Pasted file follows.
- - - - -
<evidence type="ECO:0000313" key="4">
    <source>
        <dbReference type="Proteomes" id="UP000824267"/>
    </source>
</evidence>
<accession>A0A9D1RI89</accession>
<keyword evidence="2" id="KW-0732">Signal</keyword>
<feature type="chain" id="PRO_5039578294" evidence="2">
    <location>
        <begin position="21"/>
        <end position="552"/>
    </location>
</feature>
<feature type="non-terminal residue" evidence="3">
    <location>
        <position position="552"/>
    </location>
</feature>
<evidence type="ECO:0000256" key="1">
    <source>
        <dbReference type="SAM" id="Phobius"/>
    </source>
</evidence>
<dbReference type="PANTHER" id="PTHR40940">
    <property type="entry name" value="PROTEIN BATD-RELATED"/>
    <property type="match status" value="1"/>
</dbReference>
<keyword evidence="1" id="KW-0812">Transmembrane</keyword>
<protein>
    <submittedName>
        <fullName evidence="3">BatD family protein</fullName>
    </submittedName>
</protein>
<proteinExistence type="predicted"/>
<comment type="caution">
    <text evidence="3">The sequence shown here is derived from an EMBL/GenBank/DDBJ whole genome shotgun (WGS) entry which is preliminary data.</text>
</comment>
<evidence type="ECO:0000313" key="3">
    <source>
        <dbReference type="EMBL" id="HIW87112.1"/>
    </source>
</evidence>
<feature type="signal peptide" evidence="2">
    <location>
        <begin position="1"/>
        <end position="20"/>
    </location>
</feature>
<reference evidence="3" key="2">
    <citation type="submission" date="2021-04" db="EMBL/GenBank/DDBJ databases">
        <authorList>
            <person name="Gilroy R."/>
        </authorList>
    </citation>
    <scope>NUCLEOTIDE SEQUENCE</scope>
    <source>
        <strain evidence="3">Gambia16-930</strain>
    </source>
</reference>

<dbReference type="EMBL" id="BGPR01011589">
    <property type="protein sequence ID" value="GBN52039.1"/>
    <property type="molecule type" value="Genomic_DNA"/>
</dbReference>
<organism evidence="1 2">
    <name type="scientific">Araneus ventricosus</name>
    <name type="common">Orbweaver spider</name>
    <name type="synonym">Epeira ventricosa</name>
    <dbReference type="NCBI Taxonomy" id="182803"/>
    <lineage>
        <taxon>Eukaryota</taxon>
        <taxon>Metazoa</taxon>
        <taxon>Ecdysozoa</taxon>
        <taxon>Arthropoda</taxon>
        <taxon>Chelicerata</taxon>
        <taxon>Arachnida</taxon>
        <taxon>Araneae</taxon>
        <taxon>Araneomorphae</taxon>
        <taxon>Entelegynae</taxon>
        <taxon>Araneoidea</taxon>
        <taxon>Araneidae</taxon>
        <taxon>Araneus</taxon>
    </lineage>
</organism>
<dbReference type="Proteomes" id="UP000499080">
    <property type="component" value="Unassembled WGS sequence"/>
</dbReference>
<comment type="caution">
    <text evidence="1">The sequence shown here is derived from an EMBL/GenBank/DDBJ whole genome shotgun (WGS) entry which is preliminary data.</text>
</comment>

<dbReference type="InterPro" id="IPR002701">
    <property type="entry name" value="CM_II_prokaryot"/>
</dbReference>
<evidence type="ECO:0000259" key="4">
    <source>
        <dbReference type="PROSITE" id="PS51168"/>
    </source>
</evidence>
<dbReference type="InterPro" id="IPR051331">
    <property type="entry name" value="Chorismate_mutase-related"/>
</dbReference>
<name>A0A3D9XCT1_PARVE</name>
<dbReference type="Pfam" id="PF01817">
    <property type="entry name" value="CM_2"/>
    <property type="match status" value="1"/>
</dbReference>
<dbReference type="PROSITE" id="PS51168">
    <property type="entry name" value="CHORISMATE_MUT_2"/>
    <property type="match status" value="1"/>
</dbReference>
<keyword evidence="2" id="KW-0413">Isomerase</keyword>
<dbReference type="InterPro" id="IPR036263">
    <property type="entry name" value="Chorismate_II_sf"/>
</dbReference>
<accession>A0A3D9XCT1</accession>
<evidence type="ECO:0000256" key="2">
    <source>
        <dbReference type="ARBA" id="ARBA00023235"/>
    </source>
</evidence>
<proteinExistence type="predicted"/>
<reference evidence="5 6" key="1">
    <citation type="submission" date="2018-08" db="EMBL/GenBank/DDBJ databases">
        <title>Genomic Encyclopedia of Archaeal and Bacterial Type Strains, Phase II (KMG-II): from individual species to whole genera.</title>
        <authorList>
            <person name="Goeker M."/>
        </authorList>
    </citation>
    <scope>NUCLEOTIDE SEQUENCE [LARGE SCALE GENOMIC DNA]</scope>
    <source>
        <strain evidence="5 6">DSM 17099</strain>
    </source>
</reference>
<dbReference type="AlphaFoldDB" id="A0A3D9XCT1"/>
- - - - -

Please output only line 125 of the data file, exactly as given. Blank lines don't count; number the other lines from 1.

            <person name="Goeker M."/>